In recent years, there has been much debate over same-sex marriage. More specifically, should these unions be recognized by the government and eligible for all the same benefits as “traditional” marriages. The nation has truly been split over this issue. 16 states, including California, Maine, Maryland, Rhode Island, and Illinois, have recognized gay marriages. 33 states, including Pennsylvania, Mississippi, Ohio, Nevada, and Kentucky, have banned gay marriages.
This divide has caused some very difficult and interesting family law issues. For example, if you enter into a union with someone of the same sex in California, but relocate to Pennsylvania, how do you get a divorce in a state that doesn’t recognize your marriage in the first place?
The Associated Press reported on a real life example of the question above. Lauren Beth Czekala-Chatham married Dana Ann Melacon in San Francisco, California, in 2008, and the two moved to Mississippi a year later. The marriage didn’t last. Now Czekala-Chatham is pursing a divorce in Mississippi—a state that doesn’t recognize the initial union.
According to The Associated Press, couples in states that don’t recognize same-sex marriages would typically have to move back to the state where they were initially wed and establish residency in order to get a divorce. Obviously, this option is unappealing and undoable for many. After all, what about work, children, and family? Establishing residency is not an overnight process.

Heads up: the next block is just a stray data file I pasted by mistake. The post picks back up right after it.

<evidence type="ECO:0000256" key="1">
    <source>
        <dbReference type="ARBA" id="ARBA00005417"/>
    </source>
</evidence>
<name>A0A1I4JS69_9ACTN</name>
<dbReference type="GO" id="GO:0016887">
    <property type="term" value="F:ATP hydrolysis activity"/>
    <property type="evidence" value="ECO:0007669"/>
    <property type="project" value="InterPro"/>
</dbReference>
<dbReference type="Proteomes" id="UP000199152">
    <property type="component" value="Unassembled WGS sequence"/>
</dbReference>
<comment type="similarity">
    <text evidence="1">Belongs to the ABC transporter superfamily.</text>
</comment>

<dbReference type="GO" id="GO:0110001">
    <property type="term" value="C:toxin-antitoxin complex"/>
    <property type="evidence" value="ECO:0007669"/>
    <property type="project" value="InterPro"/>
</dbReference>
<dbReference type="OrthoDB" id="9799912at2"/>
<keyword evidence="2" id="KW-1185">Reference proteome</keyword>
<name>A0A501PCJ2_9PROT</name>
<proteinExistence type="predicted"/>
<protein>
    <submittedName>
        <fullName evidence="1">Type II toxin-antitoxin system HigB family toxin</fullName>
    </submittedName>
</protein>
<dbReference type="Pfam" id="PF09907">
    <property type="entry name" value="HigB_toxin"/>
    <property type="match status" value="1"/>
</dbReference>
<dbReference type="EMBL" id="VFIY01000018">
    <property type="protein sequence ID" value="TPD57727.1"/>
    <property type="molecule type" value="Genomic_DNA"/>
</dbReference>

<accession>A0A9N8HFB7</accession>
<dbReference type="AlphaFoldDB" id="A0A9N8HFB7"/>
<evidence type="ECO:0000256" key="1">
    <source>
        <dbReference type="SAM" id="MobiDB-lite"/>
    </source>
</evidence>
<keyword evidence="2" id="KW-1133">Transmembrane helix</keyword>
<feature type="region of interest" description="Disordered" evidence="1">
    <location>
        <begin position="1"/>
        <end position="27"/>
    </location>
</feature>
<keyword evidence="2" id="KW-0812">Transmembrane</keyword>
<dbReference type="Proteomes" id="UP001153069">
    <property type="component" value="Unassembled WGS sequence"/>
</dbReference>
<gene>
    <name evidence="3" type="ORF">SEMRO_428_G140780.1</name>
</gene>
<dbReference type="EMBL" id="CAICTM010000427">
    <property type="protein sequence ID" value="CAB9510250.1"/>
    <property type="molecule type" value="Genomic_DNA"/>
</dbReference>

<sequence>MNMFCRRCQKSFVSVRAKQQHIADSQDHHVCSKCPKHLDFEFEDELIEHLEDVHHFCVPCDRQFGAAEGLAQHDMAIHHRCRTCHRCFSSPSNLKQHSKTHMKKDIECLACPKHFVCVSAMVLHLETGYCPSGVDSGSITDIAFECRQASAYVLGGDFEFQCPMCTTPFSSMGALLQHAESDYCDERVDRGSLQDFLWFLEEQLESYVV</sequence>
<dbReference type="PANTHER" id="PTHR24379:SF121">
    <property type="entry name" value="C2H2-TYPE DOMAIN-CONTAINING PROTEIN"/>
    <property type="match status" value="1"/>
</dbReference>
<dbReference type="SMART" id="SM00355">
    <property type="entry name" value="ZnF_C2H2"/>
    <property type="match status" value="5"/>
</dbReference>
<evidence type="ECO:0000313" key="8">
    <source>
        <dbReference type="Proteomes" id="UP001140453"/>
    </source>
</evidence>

In the case of Czekala-Chatham and Melacon, Czekala-Chatham is willing to go back to California in order to get a divorce, but her lawyer has advised against it based on another roadblock: Mississippi wouldn’t recognize the divorce and the marital property would remain tied up.
Mississippi isn’t the only state that has banned same-sex marriage and is now encountering same-sex couples seeking a divorce. On Nov. 5, 2013, the Texas Supreme Court heard the case of couples from Austin and Dallas who married in Massachusetts and are now seeking a divorce. The Associated Press reports, “The Austin couple was granted a divorce, but Attorney General Greg Abbott intervened in the Dallas case and won an appeals court decision blocking a divorce.”
Whether a couple is comprised of individuals of the opposite sex or the same sex, the inability to get a divorce can affect a range of important matters, including the division of property such as real estate, child custody, health insurance, financial matters, and the ability to remarry. Obviously, marriage is an institution that should not be entered into lightly or on a whim. Couples of any sex are encouraged to think about it very seriously before taking the “leap.”
Contact an experienced family law attorney if you have questions about divorce in your state.